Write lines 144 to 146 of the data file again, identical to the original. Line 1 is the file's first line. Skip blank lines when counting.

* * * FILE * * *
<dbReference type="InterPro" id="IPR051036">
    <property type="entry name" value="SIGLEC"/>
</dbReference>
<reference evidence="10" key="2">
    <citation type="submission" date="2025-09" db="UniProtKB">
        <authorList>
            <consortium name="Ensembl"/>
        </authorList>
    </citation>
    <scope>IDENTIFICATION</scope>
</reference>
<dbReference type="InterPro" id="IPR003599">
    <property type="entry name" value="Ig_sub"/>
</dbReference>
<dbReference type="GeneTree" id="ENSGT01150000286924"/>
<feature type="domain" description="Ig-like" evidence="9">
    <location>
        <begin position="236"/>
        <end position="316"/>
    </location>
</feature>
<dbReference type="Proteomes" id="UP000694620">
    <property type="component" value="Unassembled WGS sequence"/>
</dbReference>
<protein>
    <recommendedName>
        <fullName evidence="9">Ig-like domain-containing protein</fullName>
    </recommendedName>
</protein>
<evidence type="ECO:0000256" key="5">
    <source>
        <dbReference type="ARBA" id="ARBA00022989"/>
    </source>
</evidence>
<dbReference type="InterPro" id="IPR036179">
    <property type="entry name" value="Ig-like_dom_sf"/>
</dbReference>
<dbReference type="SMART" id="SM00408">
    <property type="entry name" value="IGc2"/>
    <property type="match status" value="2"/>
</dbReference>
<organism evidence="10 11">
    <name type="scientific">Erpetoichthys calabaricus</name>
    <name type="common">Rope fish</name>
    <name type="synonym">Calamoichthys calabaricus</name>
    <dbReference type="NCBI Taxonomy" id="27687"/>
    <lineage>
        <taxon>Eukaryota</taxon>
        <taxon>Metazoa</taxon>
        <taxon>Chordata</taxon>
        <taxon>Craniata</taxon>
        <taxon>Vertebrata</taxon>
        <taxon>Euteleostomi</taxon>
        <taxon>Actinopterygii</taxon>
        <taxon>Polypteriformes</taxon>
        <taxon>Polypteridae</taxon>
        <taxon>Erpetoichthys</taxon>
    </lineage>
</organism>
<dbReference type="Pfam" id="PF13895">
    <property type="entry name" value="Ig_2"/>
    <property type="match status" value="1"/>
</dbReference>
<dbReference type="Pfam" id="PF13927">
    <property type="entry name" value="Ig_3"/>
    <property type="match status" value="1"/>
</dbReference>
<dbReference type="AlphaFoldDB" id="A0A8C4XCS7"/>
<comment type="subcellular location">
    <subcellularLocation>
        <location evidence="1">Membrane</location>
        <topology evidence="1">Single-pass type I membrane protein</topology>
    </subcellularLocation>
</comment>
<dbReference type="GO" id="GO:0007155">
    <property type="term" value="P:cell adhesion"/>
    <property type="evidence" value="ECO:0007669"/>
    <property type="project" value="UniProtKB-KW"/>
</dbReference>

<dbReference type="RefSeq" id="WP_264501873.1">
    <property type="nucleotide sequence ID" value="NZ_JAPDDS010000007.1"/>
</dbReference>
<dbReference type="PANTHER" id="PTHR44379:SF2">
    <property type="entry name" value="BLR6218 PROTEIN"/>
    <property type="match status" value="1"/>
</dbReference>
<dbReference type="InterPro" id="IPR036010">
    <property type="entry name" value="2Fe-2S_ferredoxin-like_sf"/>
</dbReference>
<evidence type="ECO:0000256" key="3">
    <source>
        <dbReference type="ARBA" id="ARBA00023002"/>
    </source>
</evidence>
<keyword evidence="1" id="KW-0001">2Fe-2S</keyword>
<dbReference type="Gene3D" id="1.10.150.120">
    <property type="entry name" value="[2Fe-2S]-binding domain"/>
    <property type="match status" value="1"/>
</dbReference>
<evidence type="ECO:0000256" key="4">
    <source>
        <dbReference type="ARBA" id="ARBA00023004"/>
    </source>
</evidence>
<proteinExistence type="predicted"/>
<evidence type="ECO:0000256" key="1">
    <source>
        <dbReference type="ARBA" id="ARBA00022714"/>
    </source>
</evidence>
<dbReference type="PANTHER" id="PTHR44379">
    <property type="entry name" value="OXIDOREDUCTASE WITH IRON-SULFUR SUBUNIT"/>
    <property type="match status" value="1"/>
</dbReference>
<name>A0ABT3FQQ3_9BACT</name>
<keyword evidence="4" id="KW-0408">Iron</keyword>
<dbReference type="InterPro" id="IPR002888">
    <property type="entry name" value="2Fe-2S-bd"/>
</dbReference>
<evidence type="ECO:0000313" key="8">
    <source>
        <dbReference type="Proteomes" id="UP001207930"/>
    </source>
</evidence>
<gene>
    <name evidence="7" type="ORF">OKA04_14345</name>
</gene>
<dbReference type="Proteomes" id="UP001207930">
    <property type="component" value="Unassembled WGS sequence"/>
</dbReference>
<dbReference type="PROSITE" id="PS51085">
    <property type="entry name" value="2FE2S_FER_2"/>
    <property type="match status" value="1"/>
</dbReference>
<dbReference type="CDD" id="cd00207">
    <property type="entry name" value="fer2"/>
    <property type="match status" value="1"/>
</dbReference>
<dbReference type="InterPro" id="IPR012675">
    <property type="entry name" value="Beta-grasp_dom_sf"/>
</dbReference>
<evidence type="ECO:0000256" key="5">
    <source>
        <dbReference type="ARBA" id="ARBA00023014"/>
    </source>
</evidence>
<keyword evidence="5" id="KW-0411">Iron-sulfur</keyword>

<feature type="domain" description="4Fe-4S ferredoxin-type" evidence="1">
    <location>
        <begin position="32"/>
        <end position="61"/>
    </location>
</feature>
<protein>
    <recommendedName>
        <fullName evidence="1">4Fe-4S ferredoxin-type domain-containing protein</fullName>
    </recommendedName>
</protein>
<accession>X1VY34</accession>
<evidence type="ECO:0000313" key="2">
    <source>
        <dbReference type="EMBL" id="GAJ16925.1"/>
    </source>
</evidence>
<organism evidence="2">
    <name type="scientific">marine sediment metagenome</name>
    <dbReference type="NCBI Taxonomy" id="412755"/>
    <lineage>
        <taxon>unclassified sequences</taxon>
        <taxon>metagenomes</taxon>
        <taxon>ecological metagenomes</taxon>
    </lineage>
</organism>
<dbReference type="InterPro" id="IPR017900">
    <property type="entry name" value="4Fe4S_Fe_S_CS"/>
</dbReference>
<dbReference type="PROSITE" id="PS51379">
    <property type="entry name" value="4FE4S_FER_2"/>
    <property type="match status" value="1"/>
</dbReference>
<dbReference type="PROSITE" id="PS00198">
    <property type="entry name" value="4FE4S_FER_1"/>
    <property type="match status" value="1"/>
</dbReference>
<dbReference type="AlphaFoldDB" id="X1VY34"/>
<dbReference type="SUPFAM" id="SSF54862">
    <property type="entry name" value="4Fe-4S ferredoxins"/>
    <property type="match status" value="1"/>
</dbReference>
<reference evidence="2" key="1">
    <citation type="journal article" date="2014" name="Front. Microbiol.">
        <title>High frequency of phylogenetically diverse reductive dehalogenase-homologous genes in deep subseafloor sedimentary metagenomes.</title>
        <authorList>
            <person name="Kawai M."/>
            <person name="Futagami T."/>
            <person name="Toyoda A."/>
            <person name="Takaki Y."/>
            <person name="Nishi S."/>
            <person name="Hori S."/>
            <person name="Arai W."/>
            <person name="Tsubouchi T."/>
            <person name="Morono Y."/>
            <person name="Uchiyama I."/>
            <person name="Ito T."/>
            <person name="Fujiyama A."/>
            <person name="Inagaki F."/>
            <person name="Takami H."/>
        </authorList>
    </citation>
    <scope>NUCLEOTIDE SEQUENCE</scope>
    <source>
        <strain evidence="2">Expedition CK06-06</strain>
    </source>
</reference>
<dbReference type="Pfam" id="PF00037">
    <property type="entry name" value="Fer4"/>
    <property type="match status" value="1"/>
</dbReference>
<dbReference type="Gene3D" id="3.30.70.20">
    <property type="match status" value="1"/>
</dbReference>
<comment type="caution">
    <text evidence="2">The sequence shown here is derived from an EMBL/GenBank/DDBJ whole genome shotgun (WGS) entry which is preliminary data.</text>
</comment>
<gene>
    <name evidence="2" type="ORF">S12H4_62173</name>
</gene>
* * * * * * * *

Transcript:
        <dbReference type="ARBA" id="ARBA00023014"/>
    </source>
</evidence>